Smartphone app spending in H1 2019 reached $39.7 billion

Ruben Fields
July 7, 2019

The app has no official tie-up with Samsung and only loads the update (.) com domain in an Android browser.

It doesn't matter how hard Google tries to secure its Play Store, malicious apps still make its way towards the platform. This time, malware researcher Aleksejs Kuprins from CSIS Security group published a reported about a deceptive app "Updates for Samsung" which is allegedly created to update firmware for Samsung smartphones free of charge automatically.

On digging through the site we find that the vendors are offering a free and paid Samsung firmware updates to users. What's worse is that the app has been downloaded over 10 million times. Also, the top three apps by global downloads remained unchanged from H1 2018 says Sensor Tower.

"Approximately 10,000 million Android users installed Updates for Samsung" so far.

According to a malware analyst from CSIS Security Group, the app limits the speed of free downloads to 56KBps and the downloads eventually time out. It promises firmware updates for Samsung devices but when a user opens the app, it redirects users to a website full of ads and also demands money for the updates.

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Rummaging through the app's reviews, one can see hundreds of users complaining that the site is an ad-infested hellhole where majority can't find what they're looking - and that's only when the app works and doesn't crash.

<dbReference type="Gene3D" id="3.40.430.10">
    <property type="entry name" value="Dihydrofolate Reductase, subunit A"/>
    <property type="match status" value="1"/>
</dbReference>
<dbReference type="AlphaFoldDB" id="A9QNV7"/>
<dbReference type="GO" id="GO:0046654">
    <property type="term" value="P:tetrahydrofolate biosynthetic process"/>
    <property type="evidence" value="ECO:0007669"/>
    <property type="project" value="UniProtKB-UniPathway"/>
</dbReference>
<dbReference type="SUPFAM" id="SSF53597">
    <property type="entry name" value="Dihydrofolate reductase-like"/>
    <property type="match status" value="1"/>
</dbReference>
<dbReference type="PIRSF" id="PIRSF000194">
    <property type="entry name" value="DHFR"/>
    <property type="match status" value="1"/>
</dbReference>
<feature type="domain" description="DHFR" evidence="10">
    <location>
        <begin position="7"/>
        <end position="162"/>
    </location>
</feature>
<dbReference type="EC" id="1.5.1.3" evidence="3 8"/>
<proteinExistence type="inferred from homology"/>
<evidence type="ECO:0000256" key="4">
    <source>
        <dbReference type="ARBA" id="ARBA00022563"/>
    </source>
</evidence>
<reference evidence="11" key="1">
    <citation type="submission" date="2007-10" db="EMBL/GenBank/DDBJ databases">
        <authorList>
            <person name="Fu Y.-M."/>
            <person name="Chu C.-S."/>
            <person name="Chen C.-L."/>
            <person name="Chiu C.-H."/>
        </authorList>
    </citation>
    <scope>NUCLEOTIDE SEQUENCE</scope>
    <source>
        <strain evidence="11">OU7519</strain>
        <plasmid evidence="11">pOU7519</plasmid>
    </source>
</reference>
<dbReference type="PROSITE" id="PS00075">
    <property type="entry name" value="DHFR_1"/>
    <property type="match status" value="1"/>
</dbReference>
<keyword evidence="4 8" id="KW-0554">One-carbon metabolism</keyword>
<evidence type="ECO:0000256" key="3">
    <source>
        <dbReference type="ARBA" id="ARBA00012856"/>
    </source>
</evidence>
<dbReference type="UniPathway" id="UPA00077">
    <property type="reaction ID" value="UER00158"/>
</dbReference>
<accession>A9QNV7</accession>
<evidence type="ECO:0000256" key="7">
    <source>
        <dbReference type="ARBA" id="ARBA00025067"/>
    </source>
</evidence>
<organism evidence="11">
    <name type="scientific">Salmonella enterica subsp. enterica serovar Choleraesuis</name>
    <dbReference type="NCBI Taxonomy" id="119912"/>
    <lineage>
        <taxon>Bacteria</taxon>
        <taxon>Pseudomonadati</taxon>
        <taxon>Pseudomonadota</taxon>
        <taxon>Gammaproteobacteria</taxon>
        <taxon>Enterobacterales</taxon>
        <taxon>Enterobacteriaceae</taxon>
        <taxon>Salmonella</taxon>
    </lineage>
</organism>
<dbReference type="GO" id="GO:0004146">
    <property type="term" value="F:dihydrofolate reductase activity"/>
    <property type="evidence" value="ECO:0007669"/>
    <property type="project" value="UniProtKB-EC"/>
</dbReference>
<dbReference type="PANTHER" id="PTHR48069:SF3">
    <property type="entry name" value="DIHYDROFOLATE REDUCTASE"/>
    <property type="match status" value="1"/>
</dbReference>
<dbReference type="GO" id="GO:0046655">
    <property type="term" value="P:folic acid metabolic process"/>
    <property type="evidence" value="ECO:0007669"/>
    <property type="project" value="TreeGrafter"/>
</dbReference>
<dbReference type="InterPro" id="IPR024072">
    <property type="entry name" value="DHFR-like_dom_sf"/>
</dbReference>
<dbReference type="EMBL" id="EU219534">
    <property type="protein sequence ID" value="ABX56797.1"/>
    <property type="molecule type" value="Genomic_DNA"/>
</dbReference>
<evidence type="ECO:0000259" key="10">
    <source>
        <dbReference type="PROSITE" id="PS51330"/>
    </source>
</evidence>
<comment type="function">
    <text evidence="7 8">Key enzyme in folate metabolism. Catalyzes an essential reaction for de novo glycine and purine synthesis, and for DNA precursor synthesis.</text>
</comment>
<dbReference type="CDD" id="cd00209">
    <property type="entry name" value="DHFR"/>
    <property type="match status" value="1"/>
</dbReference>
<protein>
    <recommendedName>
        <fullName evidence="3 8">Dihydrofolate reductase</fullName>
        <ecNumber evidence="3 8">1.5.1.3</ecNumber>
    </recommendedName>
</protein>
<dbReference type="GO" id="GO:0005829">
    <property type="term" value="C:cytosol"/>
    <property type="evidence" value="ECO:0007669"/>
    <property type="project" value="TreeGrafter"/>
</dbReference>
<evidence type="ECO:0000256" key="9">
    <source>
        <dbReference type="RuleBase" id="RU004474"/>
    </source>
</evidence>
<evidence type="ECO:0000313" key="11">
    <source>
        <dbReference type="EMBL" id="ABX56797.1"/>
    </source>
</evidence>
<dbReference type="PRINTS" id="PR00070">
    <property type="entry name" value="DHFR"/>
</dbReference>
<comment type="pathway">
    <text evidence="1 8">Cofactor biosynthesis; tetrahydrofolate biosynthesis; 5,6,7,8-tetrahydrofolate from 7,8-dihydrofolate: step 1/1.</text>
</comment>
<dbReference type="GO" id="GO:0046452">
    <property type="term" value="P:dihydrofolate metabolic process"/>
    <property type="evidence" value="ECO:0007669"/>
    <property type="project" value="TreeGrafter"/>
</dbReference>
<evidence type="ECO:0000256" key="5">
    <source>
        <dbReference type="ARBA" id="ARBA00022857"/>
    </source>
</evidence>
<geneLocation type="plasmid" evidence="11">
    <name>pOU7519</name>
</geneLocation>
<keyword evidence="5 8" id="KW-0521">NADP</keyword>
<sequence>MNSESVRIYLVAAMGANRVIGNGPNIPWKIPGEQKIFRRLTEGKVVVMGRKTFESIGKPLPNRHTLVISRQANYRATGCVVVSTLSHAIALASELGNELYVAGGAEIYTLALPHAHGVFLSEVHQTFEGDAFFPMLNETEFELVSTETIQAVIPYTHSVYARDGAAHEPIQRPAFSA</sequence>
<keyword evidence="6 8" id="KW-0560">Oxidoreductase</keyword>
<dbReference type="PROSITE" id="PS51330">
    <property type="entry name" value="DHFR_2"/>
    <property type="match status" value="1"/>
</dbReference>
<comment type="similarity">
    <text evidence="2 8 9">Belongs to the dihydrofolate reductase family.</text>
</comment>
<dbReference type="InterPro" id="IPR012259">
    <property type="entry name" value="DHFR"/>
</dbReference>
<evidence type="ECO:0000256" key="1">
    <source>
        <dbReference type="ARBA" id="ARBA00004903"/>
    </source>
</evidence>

What's particularly interesting to note is that the Google Play Store saw 2.8 times the install volume of Apple's App Store, but Apple generated more than 1.8 times the revenue. So, if you try installing any free software, the download will never finish even with a reliable network. The app requires users to provide their credit card info rather than using Google Play subscriptions. It is also worth adding that not all the Android apps are available via the Play Store.

Also, the app offers a Dollars 19.99 SIM card unlocking service but it is not yet known if it functions as intended or just another scam.

Sadly, the app is still live on the Play Store, and security researcher Aleksejs Kuprins said he contacted Google to take it down.

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